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It's finally March, which can only mean two things: Spring Training and fantasy drafts. All the effort spent on rankings and draft prep finally come to fruition. Once your draft is completed, you then get to spend every day of the rest of the season analyzing player performances, scouring waiver wires and setting the best possible lineup.

For some, this proves to be too much of a time commitment to handle and those owners end up finding themselves at a disadvantage to those who are monitoring every second of every game. For those who love the prep and fast-paced action of a draft, but have trouble keeping up with daily lineup maintenance, best ball leagues are becoming a popular alternative to traditional leagues.

In best-ball leagues, the only control you have over your team is who you draft. There are no adds from the waiver wire, there are no trades, just draft your team and then an optimal lineup will be chosen for you every day throughout the season. This style of league provides some interesting challenges and aspects that are not found in traditional leagues, and as such normal draft strategies must be changed to adapt to this style. In this overview, we'll take a look at several strategies to consider that can give you the edge in winning your best ball league.

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Best Ball Guidelines

Don't wait on catcher

Catcher is usually considered one of the worst-hitting positions in fantasy, with only a very few elite or even very good options available. On top of that, many catchers regularly get less playing time than other position players do, with backup catchers getting anywhere from 20 to 50 or more starts per season. In 2017 there were 22 catchers who played in at least 100 games, and only six catchers who played in at least 125 games. Of those six, only two — J.T. Realmuto and Buster Posey — appeared in at least 140 games. Owners should take this into consideration on draft day, by not only drafting a catcher early but also drafting at least two catchers. In a best ball league where you can't make any roster changes, you don't want to be stuck getting little to no offense for days at a time from any spot in your lineup, let alone catcher.

Consistency is key

When drafting, owners should place a premium on players who exhibit consistency in their performance as well as their durability. Since there's no trades or free agent pickups, you're stuck with whoever you draft — for better or for worse. So players who are consistently healthy and on the field will be more valuable to your team. For example, a player like Kevin Pillar — who has averaged 153 games a season since 2015 — would be more valuable because of his consistency at staying on the field than a player like Denard Span who has averaged 111 games over the same time frame.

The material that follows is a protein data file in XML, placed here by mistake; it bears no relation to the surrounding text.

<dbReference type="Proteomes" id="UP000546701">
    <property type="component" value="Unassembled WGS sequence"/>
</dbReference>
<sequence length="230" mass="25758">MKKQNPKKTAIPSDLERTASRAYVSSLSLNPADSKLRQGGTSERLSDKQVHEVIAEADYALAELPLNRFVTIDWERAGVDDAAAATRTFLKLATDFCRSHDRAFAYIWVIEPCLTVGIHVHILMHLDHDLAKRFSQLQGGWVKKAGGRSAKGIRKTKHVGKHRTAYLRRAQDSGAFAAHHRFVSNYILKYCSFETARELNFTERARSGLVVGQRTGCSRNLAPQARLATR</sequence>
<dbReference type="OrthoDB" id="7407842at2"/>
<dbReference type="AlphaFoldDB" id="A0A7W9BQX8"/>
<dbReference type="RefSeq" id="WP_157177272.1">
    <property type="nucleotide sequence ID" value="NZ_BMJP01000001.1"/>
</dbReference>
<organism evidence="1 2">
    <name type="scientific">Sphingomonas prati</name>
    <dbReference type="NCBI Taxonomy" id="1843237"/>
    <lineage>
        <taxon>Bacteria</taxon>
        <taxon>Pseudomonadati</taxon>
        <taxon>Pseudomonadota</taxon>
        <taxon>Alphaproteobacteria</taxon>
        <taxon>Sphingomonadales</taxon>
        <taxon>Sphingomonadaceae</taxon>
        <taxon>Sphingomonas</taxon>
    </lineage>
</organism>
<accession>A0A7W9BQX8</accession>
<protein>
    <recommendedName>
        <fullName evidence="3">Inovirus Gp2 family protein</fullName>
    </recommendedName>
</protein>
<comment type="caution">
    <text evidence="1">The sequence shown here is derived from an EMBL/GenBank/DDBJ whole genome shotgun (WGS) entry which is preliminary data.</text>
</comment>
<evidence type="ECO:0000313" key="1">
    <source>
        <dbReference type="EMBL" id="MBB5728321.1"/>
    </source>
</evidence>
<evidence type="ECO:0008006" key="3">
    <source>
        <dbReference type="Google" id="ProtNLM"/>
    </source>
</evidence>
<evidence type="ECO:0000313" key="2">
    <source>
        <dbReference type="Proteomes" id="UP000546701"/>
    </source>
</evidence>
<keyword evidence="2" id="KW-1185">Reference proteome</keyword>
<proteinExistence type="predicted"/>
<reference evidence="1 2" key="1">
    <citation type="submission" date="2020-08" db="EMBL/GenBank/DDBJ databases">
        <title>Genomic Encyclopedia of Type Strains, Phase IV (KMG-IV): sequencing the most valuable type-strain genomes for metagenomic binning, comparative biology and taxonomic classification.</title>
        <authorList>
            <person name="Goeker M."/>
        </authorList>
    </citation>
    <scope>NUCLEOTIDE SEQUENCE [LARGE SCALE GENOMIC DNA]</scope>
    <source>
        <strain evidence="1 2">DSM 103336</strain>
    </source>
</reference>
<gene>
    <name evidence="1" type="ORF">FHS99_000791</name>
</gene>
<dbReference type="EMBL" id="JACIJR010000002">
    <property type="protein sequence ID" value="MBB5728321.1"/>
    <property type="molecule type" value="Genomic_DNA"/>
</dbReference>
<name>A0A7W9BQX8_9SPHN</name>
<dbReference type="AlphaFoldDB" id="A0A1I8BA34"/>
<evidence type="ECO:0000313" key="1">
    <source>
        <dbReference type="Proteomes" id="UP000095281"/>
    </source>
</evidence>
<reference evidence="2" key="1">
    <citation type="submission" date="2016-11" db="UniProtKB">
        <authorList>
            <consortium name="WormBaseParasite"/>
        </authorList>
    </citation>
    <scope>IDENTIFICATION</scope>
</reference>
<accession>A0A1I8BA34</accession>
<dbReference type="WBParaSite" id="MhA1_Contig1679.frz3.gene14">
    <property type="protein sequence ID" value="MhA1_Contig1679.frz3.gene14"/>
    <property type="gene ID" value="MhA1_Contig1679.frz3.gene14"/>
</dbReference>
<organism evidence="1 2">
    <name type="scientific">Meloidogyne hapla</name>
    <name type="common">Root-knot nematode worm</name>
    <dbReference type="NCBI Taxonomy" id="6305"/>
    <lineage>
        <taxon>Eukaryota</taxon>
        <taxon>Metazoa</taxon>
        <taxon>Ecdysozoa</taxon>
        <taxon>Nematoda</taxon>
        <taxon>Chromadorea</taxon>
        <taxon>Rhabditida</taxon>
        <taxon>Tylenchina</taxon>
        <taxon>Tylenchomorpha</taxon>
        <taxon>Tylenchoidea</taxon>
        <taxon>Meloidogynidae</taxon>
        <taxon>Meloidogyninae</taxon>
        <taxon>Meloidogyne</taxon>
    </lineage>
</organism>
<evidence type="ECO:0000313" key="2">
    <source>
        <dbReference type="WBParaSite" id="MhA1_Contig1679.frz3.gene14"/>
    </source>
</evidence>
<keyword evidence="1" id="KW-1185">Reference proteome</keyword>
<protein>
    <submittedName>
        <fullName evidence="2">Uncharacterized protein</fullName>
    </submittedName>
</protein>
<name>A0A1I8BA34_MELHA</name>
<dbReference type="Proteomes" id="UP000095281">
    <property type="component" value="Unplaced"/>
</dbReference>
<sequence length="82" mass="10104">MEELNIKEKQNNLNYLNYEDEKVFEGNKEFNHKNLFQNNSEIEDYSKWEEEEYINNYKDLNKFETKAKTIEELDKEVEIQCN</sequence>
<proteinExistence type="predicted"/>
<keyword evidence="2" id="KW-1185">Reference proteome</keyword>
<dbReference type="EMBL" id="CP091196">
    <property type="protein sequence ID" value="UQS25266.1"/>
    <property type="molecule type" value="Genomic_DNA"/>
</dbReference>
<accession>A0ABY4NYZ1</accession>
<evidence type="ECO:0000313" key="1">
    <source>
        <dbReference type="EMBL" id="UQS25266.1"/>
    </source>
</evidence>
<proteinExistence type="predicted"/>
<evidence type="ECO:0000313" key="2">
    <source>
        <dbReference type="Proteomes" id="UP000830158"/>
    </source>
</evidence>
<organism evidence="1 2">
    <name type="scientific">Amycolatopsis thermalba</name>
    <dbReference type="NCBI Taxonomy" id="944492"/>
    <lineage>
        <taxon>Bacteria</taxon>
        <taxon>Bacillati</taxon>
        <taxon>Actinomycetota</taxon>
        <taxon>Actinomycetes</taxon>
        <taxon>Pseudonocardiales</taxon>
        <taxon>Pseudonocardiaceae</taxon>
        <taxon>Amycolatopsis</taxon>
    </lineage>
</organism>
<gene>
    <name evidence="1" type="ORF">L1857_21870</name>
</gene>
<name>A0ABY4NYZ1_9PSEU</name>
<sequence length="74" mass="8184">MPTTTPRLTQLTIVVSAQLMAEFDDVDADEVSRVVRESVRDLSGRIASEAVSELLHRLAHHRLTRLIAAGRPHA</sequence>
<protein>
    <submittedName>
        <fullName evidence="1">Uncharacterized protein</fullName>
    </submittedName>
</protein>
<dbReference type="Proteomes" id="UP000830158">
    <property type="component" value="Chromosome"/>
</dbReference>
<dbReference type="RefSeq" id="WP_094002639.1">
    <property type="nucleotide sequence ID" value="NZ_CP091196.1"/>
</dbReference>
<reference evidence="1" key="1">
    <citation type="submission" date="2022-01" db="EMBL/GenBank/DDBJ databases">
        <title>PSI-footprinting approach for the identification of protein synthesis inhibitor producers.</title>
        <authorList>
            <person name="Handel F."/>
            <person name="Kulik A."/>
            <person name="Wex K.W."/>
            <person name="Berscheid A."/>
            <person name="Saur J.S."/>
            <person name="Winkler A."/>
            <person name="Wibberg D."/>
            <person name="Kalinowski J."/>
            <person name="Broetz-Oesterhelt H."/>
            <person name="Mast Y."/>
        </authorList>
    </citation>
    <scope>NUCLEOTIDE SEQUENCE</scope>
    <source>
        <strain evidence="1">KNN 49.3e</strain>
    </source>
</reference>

Owners should also look for consistency in player's yearly performances. Jose Ramirez hit 29 home runs in 2017 — more than double his 2016 output. He could match or even surpass that total in 2018, or he could hit 10. If you won't be able to cruise the waiver wires or trade block, would you rather take the chance that Ramirez's 2017 season wasn't a fluke or would you rather draft Josh Donaldson — a third baseman who has averaged 33 HR over the last five seasons and is currently being drafted after Ramirez. The same question applies to pitchers: Would you rather own Robbie Ray coming off one outstanding season or Chris Archer coming off three consistently very good seasons? Who is more likely of the two to repeat last season's performances? These will be crucial questions to consider leading up to draft day.

Draft super-utility guys

After you draft your core starting lineup, make sure to draft several players with positional flexibility. Guys like Marwin Gonzalez, Andrew Romine and Eduardo Nunez should all be considered just for their ability to plug in throughout the lineup when your star players have days off. Will they put up amazing performances for your team that will rocket you up the standings? Not likely. But each at-bat they have as a part of your lineup could give your team another point in the standings. And if one of the cornerstones of your team misses time due to injury, these super utility players will make sure you get some value instead of nothing.

Avoid relievers as much as possible

Most owners already place an emphasis on drafting starting pitchers over relievers in standard leagues. In best ball leagues though, owners need to take that draft philosophy to the extreme and potentially draft only one or two relievers. Outside of guys like Kenley Jansen or Aroldis Chapman, closers have very little to no job security throughout the year. So drafting a closer — like Luke Gregerson for example — who may be passed up on the depth chart part way through the season would leave you at a disadvantage with a "dead" roster spot. Owners will be much better served filling their pitching staff with almost exclusively starting pitchers. While starters can and are bumped from the rotation every season, most starters that are relevant for fantasy purposes are able to maintain their position throughout the year at a higher rate than closers. Since owners can't replace players on their rosters after the draft, it's better to own a bunch of starters and punt on saves rather than draft multiple closers, of which half may not be contributing hardly any value to your team after the All-Star Break.

No waivers. No trades. No setting lineups. Best Ball leagues provide different challenges than most owners will have faced in previous drafts, but following these strategies can be the deciding factor in whether or not you end the season as league champion.

 

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